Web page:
“I didn’t think we’d have time to do an album. Skin was on the road with Robert Plant, Keith was tour managing, I was doing solo stuff, but last year we made a real concerted effort. Maybe 20 years from All Change was a reason to get stuck in with each other. There’s a real warmth and recognition of each other now, the band are really having a good time, we’re really in a creative vein, the gigs are going down great and we’re performing something special at the moment. There’s a looseness about us. Maybe 20-odd years down the line we’re changing gear.”
The band are now managed by Alan McGee, founder of Creation Records and the man who famously discovered Oasis. Power says he’d known the Scotsman “on and off” for years. “He’s a pioneer and quite a character and someone who actually makes things happen.”
In September Cast will help launch McGee’s campaign, Musicians Against Homelessness, with a gig with The Farm at O2 Academy Leeds. Proceeds from the show will go to the charity Crisis.
“It’s generally to bring awareness to an ever-growing problem,” Power explains. “It’s part of a bigger picture, there are a lot of things going on today, a lot of dismantling of the welfare state, a lot of forced school academies, NHS and this and that – all of these things are going on and homelessness is just part of that.
“But the whole thing about working with Musicians Against Homelessness is it’s something that we can get involved with, that we can bring attention to.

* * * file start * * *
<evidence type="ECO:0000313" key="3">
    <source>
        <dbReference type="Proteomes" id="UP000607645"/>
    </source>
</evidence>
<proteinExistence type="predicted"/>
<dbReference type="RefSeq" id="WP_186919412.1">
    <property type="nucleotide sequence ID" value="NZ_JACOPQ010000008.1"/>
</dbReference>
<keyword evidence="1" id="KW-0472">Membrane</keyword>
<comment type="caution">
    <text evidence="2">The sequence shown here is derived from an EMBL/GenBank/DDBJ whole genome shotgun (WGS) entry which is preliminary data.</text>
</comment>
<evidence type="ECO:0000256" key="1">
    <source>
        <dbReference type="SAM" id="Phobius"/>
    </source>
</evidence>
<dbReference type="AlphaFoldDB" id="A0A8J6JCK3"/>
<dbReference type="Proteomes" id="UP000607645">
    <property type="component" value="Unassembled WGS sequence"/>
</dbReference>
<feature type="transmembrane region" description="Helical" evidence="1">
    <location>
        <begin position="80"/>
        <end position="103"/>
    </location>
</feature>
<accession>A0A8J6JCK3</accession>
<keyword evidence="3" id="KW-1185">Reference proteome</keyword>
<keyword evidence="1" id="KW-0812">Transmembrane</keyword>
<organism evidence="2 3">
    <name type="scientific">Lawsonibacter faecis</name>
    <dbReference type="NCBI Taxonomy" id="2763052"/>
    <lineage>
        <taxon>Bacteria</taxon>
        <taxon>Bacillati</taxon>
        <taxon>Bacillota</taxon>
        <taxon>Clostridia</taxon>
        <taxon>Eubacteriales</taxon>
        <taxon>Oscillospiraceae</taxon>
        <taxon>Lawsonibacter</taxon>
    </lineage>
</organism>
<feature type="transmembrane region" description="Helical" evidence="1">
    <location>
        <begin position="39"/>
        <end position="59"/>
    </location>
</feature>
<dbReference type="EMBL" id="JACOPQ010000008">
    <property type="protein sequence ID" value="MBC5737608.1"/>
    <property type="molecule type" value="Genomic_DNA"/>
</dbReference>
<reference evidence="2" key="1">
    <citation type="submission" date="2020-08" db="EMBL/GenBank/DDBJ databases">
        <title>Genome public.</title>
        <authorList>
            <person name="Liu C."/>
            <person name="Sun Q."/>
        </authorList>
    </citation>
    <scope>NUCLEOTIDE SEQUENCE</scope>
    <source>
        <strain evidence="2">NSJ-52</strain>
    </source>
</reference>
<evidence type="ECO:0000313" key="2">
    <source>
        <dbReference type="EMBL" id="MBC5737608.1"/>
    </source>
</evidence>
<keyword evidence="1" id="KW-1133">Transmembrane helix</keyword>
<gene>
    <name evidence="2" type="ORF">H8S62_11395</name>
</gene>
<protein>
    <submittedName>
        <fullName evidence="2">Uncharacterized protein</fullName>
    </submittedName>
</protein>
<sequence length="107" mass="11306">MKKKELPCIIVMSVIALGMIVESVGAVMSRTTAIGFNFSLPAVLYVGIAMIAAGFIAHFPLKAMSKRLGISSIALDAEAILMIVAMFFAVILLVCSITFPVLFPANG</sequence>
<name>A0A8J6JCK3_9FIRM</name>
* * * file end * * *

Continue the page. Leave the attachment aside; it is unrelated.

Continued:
“Just talking to people from Crisis, it’s not the stereotypical thing. People have got to get over the media viewpoint that everyone on the street is a [drug] user and a bum; there are a lot of people there that fell behind with their rent or lost a job or fell out with a partner, circumstances change and before you know it without a support network you’re on the street.
“I think a lot of people are only one rung away from it. What I’m trying to say is it’s not just a stereotypical viewpoint that certain parts of the media would have you believe. I was always brought up to believe that this society would give a little bit back to those less fortunate than ourselves but I think that unfortunately that mentality seems to be getting chipped away, we’re being encouraged to not think like that and to demonise people who are less fortunate than ourselves.
“I’m just a musician, I sing and write songs, but if we can do something to bring attention to these things then I’ll always get involved.”
Cast play at Brudenell Social Club, Leeds on Saturday April 23, Apollo Festival in York on June 25, Summerfest in Doncaster on August 6 and at O2 Academy Leeds on September 18. For details visit http://www.casttour.com/
For more on Musicians Against Homelessness visit https://www.facebook.com/mahgigs